The first quarter of 2020 was very strong for UK fintech companies with 112 companies raising £1.1 billion, up from £410 million in the fourth quarter of 2019. In the article below we look at how the current economic crisis caused by the coronavirus pandemic has affected the sector thus far and what might be needed for it to maintain its position as the shining light of UK growth.
The UK economy has been hit hard in the wake of COVID-19 with a slump of 2% in GDP in Q1 2020. Although this is not as bad as many economists had predicted, it only includes 2 weeks of lock-down. With the UK entering lock-down much later than many other countries, our Q2 figure is forecast to be significantly worse and with two negative quarters of growth, a recession in the UK will be confirmed.
We are all in the same storm but in different boats
The impact has varied considerably between sectors. Below we look at the UK’s best funded sector, Fintech, which has been a trailblazer for UK growth companies. For more information on the Fintech sector, please see To Fintech and Beyond.
In our blog two weeks ago, Growth Investments Post Coronavirus, we reported on figures by Beauhurst that showed 53% of the country’s high growth companies were under moderate to critical threat. In contrast 66% of fintechs have experienced low impact and 20% have been positively impacted by the current crisis. Early indications are that only 3% of UK fintech companies are either critically or severely affected compared to 17% for high growth companies.
The resilience of Fintech companies
Generally tech companies are more agile, innovative and better suited to remote working. This is crucial as they can adjust to new market opportunities faster than larger, legacy businesses.
73% of UK fintech companies are in London which regionally has the highest proportion of positively affected companies.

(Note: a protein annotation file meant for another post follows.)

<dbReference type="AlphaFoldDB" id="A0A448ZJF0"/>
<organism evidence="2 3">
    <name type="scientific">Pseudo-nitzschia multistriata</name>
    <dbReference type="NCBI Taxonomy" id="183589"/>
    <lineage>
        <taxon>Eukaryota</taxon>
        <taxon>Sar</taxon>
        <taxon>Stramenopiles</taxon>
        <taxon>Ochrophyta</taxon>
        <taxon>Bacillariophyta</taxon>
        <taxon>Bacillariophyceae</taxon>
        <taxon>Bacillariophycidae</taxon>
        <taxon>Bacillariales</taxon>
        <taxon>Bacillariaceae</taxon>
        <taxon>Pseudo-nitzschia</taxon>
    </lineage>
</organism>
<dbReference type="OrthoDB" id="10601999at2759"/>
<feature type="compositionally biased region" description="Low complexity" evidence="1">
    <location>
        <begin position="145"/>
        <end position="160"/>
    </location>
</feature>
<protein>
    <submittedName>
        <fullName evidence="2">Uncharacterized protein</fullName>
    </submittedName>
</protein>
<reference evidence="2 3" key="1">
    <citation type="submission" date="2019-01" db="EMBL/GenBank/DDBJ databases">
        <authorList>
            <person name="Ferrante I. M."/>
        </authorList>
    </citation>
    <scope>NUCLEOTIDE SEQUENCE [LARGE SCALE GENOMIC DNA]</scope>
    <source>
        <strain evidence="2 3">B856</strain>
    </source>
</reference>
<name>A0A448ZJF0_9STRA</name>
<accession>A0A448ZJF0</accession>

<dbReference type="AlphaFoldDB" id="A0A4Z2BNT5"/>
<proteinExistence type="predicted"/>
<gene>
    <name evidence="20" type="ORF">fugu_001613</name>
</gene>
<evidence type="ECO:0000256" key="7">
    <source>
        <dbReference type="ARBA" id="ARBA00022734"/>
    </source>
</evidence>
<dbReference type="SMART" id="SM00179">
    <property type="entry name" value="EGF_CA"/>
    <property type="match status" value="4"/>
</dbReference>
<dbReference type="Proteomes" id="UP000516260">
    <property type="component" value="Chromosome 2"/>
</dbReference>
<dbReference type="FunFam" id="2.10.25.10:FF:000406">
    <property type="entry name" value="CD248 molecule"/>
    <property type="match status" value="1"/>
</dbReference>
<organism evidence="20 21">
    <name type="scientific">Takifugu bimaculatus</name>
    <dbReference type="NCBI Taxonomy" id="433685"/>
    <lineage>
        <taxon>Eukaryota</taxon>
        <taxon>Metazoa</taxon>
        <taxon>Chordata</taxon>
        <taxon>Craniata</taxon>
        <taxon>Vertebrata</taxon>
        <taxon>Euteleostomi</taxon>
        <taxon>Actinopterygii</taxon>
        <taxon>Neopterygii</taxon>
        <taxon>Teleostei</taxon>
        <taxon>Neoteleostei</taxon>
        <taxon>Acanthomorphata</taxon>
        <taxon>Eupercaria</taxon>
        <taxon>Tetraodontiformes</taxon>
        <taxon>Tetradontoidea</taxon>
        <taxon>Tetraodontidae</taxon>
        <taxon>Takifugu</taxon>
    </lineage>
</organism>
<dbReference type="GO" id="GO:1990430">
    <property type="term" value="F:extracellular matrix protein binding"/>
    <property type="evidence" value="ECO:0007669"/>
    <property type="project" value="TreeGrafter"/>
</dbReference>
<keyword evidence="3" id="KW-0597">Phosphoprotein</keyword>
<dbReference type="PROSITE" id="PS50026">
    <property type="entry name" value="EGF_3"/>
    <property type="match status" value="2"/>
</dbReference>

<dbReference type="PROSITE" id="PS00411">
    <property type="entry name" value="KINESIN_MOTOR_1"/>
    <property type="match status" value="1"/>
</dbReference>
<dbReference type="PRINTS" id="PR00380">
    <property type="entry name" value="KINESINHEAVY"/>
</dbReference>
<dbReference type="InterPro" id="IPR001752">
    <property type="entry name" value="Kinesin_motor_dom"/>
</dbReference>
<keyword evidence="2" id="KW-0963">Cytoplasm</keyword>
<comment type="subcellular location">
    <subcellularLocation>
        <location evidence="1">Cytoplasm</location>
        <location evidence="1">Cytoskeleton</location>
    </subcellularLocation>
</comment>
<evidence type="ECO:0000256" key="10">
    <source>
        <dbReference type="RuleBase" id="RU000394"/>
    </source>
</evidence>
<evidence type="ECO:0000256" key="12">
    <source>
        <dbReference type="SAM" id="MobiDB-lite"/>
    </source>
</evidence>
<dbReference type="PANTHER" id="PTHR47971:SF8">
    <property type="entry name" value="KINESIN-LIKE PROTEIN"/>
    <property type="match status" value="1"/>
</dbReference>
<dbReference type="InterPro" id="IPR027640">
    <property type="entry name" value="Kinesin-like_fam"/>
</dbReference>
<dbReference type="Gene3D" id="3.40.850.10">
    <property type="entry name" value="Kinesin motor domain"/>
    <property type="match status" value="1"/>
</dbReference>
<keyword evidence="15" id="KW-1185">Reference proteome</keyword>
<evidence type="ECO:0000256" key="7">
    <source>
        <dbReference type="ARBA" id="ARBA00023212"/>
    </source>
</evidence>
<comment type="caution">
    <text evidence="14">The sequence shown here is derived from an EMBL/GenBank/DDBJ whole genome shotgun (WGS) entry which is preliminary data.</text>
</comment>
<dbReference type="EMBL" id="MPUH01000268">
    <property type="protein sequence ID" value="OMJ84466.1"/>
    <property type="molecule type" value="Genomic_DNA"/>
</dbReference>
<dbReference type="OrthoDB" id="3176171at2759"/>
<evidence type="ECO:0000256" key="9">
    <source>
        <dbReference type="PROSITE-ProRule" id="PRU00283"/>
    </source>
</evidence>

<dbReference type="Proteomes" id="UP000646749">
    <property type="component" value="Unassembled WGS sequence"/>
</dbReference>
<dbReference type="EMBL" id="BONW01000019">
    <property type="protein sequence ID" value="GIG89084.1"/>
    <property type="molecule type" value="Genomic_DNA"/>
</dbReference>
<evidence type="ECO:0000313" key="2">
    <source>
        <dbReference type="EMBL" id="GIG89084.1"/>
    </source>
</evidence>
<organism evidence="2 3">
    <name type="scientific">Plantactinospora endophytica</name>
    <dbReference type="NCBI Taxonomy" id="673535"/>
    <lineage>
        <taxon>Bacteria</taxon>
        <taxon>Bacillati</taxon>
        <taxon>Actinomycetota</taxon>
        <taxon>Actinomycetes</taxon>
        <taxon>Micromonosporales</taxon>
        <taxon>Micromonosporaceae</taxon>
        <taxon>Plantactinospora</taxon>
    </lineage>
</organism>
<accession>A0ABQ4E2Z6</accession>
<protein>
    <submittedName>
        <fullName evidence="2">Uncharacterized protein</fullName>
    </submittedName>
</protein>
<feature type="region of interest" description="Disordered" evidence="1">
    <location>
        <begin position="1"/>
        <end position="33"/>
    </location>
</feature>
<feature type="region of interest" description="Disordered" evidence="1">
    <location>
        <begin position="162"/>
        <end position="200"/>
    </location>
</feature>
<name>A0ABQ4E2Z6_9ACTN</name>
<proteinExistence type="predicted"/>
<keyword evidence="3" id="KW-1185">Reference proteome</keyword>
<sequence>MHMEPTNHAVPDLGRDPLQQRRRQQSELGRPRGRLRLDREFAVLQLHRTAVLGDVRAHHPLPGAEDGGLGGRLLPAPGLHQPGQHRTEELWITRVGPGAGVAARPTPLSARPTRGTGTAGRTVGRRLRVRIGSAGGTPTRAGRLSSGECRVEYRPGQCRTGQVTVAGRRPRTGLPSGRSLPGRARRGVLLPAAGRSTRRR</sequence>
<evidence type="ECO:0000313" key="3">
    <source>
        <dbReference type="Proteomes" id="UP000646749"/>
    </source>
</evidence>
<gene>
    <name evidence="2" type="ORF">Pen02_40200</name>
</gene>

The Fintech sector has been well funded meaning many of the most innovative companies have been through a rigorous selection process before being backed through venture capital. This not only means many are sitting on cash but they also have access to a network of investors if required.
20% of fintechs are experiencing a surge in demand as the world moves to remote business and as large, antiquated companies need to digitise fast. Areas seeing highest demand include:
- Artificial Intelligence (AI) – For more information on AI Click HERE
- Automation – For more information on Automation Click HERE
- Digital ID Services – For more information Click HERE
The most negatively impacted fintechs are those that offer payment services and transfers with lower business levels globally resulting in fewer business transactions. Fintechs specialising in international payments have been hit particularly hard following a slump in international trade, travel and FX transfers.
The Future of Fintech
Fintech emerged from the financial crisis in 2008. The current crisis is driving an accelerated digital transformation but it remains essential investment is focused on early stage fintech companies to drive the innovation UK Fintech will need to remain a global leader. In our previous blog we discussed how crisis can accelerate innovation; this is particularly relevant for fintech businesses. Without the required funding of early stage and seed companies, we risk losing a generation of ambitious businesses that will drive the innovation required for the Fintech sector to continue to thrive.
Investors in CSSP backed companies will often use the significant tax breaks of the UK Enterprise Investment Scheme to help mitigate the risk of venture capital and maximise returns.
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Beauhurst – The impact of COVID-19 on UK Fintech.